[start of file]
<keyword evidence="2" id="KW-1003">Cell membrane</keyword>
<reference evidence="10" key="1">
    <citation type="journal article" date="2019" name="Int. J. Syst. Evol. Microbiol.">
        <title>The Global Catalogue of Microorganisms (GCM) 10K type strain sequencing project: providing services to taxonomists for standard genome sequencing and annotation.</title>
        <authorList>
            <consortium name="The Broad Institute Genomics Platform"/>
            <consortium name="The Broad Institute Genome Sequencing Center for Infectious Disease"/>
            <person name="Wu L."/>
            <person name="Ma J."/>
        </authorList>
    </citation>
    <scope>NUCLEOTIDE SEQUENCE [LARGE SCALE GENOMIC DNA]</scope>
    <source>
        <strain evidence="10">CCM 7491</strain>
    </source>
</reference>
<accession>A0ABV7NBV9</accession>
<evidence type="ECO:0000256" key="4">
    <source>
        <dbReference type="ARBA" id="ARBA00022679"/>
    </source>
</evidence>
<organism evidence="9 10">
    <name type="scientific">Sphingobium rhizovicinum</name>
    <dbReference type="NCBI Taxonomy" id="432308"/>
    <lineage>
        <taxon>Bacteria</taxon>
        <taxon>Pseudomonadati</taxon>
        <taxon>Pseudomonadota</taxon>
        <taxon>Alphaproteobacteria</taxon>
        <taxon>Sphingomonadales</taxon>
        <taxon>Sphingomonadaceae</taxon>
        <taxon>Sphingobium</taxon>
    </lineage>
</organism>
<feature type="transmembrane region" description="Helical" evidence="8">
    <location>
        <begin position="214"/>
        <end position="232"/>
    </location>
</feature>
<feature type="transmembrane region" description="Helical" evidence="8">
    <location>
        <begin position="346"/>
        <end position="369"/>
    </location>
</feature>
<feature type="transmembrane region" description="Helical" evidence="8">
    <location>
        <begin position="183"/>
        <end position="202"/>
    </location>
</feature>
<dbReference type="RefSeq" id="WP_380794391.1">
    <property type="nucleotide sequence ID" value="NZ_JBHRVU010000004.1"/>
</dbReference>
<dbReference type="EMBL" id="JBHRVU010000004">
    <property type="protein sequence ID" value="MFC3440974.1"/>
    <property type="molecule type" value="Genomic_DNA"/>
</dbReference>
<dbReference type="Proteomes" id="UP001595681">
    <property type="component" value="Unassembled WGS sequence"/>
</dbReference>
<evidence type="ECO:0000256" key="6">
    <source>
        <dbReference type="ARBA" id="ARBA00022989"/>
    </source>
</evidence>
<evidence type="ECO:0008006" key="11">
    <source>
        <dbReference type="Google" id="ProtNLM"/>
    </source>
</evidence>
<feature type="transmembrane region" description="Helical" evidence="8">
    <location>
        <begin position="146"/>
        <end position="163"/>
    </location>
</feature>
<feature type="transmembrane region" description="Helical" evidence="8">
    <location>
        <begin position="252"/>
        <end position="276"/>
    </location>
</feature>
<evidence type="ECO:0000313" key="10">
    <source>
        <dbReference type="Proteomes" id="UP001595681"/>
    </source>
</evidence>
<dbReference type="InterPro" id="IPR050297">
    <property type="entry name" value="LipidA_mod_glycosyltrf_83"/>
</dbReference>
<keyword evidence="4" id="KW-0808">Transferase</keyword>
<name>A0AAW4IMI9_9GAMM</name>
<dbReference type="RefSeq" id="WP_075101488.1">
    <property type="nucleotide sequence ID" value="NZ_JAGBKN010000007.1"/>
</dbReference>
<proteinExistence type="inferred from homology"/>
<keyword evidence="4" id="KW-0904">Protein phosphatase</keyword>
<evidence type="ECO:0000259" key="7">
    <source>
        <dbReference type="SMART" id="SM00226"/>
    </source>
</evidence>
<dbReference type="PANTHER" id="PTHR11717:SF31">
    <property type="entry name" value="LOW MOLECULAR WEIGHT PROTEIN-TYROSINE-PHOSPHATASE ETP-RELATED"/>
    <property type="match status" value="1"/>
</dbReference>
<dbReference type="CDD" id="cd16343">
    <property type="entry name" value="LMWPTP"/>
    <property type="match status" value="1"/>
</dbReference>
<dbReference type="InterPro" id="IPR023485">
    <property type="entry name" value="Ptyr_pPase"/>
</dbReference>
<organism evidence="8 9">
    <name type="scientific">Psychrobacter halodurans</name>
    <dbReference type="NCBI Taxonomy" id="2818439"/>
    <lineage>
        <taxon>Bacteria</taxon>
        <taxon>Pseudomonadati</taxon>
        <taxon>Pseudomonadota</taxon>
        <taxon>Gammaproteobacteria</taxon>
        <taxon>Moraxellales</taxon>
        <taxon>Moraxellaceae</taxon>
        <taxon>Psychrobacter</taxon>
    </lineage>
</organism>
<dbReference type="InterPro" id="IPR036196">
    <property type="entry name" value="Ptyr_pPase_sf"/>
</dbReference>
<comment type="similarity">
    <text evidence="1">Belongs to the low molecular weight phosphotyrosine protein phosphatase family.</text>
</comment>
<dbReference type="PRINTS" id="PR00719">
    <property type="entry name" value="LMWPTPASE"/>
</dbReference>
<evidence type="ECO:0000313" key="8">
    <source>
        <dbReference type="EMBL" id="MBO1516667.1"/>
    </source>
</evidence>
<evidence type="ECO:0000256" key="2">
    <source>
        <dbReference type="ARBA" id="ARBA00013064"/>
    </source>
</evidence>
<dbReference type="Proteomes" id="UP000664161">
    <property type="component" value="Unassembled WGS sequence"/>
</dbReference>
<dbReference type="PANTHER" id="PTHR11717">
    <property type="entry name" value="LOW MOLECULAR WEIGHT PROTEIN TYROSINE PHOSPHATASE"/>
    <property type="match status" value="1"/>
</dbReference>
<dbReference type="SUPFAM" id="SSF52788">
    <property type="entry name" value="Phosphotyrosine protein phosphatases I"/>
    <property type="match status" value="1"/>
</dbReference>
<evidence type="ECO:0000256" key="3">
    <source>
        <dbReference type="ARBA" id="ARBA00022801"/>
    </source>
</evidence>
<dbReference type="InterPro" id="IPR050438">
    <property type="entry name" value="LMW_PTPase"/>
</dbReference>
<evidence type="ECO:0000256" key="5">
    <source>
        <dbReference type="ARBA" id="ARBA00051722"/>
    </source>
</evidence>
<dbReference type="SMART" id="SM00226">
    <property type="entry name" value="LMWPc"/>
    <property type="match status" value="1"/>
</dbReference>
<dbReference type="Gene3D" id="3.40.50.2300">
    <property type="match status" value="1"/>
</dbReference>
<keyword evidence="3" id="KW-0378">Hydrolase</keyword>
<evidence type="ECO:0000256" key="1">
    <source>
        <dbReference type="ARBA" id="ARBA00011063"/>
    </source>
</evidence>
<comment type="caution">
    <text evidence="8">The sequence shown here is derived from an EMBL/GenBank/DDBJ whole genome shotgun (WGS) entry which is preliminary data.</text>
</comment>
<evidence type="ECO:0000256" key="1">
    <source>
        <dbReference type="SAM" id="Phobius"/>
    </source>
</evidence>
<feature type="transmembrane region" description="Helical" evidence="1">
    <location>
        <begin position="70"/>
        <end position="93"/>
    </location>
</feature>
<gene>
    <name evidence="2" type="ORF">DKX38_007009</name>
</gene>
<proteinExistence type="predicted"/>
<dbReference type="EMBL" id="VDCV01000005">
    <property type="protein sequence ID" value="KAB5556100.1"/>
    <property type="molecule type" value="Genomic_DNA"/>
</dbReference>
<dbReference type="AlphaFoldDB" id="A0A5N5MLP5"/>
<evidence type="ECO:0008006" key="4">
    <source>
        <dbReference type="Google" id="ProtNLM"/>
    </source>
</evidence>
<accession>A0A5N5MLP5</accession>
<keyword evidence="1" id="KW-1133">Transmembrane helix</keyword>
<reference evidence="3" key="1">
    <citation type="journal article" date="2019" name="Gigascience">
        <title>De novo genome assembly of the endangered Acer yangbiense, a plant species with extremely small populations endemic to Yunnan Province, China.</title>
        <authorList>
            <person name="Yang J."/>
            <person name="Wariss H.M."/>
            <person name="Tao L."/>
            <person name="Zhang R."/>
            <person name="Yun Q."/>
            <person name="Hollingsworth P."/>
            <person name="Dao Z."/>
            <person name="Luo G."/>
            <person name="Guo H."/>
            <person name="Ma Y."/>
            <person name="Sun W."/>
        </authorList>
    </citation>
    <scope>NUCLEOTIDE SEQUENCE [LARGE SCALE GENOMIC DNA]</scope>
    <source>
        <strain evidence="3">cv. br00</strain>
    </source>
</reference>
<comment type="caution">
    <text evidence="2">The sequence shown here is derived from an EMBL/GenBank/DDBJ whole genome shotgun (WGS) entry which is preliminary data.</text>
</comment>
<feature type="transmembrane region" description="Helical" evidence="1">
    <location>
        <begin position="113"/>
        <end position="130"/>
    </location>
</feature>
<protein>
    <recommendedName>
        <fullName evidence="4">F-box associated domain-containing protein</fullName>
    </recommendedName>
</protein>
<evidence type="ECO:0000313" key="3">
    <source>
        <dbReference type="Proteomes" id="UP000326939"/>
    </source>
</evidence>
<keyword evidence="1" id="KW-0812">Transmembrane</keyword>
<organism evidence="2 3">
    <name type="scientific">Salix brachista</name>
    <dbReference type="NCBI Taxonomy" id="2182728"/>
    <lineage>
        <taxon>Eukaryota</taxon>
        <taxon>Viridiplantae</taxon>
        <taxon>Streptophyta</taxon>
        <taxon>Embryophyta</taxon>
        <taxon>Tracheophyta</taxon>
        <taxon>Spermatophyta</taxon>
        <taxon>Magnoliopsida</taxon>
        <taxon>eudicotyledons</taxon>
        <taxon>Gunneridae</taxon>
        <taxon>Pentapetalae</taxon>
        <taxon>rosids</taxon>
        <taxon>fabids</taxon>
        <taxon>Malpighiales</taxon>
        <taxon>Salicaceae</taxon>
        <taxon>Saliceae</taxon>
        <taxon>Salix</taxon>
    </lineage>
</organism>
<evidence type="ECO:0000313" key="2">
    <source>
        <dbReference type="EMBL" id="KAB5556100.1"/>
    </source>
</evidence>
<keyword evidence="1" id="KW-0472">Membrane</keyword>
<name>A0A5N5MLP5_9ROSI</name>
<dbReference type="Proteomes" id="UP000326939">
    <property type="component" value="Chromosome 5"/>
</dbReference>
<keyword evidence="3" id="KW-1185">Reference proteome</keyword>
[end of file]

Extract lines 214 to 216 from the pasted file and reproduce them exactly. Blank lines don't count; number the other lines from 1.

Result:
<accession>A0A5N5MLP5</accession>
<keyword evidence="1" id="KW-1133">Transmembrane helix</keyword>
<reference evidence="3" key="1">